Oliver North, the new head of the National Rifle Association, has a controversial past as the central figure in the 1980s Iran-Contra affair — a scandal in which the Reagan administration illegally sold arms to Iran with the intent to use proceeds to fund rebels in Nicaragua — but he has also courted controversy for his views on gay rights.
In a speech at the 2014 Conservative Political Action Conference, North, a retired lieutenant colonel in the Marine Corps, compared fighting against gay rights to the abolitionists’ fight during the 19th century against slavery.
At a time of achievements on LGBT rights and rapidly changing views the year before the U.S. Supreme Court ruled for marriage equality nationwide, North ended his speech by urging conservatives not to abandon social issues.
“Some say that we must ignore social issues, like the definition of marriage, the sanctity of life, religious freedoms,” North said. “I say those are not social issues, they are deeply moral and spiritual issues and should be part of America’s elections.”
North continued: “In the 1850s, a political party was born on the idea of a great moral issue: Human bondage, the abolition of slavery in America. If we, as conservatives, cease to be a place where people of faith and those who believe in strong moral values can come, we will cease to be a political force in America.”
Years after President Obama signed repeal of “Don’t Ask, Don’t Tell,” North also engaged in veiled criticism of openly gay service, using language borrowed from the Family Research Council about letting LGBT people in the military.
“The members of our armed forces and their families deserve better than being treated as laboratory rats in some radical social experiment,” North said.
The speech in 2014 was covered by Secular Talk Radio’s Kyle Kulinski, who at the time said “if that’s your idea of moral values, you’re an idiot.”
“Not only is there no comparison, if anything the opposition position on those issues is more like opposing slavery,” Kulinski said. “To be in favor of gay rights and to try to treat people equally under the law. That is definitely a movement that is more in line with the idea behind the abolitionists of treating people equal and treating people right.”
Those anti-gay remarks weren’t new for North, who as a Fox News commentator was a regular figure at CPAC as well as the anti-LGBT Voters Values Summit hosted each year by the Family Research Council.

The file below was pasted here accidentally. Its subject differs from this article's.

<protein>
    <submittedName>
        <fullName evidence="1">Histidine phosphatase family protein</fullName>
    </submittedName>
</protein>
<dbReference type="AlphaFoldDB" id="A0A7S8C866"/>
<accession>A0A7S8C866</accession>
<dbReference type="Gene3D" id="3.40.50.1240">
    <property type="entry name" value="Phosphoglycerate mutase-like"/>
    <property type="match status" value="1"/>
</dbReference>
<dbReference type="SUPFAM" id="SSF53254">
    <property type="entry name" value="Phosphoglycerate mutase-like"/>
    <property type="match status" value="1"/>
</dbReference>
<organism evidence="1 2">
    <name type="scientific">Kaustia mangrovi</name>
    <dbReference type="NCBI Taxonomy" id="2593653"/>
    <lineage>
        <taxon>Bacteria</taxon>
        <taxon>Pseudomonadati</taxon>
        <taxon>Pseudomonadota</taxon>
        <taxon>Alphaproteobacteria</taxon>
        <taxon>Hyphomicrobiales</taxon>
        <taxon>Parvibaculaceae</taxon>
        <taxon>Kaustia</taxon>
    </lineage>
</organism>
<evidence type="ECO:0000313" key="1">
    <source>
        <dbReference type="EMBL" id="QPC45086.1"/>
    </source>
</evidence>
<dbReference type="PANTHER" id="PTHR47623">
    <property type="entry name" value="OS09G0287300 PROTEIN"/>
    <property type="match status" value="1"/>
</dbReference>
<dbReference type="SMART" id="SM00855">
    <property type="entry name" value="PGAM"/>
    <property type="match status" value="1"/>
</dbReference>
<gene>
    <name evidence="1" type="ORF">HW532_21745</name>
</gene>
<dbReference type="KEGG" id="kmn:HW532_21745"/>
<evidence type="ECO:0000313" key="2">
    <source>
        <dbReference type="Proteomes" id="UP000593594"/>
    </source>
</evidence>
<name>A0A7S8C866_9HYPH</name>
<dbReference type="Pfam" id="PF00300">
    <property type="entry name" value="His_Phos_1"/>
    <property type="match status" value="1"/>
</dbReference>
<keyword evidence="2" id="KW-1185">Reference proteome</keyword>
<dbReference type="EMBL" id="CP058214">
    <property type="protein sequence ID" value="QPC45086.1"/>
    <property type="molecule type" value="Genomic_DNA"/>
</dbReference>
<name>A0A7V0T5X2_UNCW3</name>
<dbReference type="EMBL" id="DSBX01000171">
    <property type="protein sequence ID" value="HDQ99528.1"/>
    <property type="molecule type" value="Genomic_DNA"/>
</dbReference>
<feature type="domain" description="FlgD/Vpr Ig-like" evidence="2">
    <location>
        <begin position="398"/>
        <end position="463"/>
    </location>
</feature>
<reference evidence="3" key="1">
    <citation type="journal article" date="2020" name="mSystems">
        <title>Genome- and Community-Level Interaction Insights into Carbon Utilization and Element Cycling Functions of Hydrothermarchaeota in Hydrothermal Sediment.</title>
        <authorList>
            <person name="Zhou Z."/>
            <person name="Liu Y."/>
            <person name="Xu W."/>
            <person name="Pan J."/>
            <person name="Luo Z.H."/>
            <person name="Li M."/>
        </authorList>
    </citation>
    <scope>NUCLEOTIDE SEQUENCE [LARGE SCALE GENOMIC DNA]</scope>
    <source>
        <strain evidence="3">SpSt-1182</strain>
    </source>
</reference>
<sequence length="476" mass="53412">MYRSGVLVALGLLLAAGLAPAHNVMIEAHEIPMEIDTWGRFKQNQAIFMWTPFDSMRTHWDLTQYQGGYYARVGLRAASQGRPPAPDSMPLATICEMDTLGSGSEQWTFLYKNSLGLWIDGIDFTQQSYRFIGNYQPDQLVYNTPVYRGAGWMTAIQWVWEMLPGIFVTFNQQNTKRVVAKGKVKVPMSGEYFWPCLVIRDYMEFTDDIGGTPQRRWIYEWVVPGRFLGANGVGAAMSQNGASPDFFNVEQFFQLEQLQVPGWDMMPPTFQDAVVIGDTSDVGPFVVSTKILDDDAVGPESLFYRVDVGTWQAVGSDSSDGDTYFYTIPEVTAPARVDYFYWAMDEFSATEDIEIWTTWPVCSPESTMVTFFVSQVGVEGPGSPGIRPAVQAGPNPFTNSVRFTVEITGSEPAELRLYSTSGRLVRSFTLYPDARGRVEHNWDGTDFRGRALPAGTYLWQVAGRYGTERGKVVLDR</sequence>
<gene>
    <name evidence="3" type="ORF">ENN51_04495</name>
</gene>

Years before that speech, North in 2010 wrote an op-ed for the National Review in which he criticized then-Chair of the Joint Chiefs of Staff Adm. Mike Mullen for coming out in favor of gays in the military and suggested troops who disagree with that can “find another place to work.”
“Such a cavalier response to a U.S. senator’s serious inquiry may play well in the press and in the current commander-in-chief’s office, but it illuminates a deeply misguided commitment to political correctness and foreshadows serious adverse consequences for our national security,” North wrote. “If tens of thousands of troops now serving in the finest military force the world has ever known vote with their feet in the midst of a war, we’re all in deep trouble.”
Also in 2010, as reported at the time by ThinkProgress, North told Sean Hannity on Fox News allowing openly gay people in the military was tantamount to letting pedophiles in the armed forces.
“Now, here’s what’s next,” North said. “NAMBLA members, same-sex marriages. Are chaplains in the U.S. military going to be required to perform those kinds of rituals? Do they get government housing?”
ThinkProgress’ Igor Volsky wrote at the time, “The irony of a convicted felon who lied about diverting proceeds from arms sales to a rebel group in Nicaragua supporting a policy that forces gay and lesbian servicemen to lie about their sexual orientation was lost on both Hannity and North.”
That past seems to be a perfect fit for the NRA despite attempts from the organization to profess LGBT inclusion in recent years and support for the LGBT gun group Pink Pistols.
Wayne LaPierre, executive vice president of the NRA, said the new hire is “the most exciting news for our members since Charlton Heston became president of our association.”
“Oliver North is a legendary warrior for American freedom, a gifted communicator and skilled leader,” LaPierre said. “In these times, I can think of no one better suited to serve as our president.”
According to the NRA, North will depart as a Fox News commentator before taking on his new role — a process the organization’s board of directors initiated Monday morning.
Jason Lindsay, founder and executive director of Pride Fund to End Gun Violence, said North’s opposition to gay rights and prominence in the Iran-Contra affair “will suit him well in his new position as the president of the NRA.”
“The NRA is on a quest to dismantle our nation’s gun safety laws and stands in complete opposition to any new reforms, despite public opinion and the tragic human cost,” Lindsay said. “Of particular concern to the LGBTQ community is North’s inflammatory statements regarding the repeal of ‘Don’t Ask, Don’t Tell,’ which he implied would lead to pedophiles being admitted to the armed forces. His previous actions and statements make clear that this is not an individual who should have a leadership position in any organization, but is not a surprising choice for an organization as disastrous to public safety as the NRA.”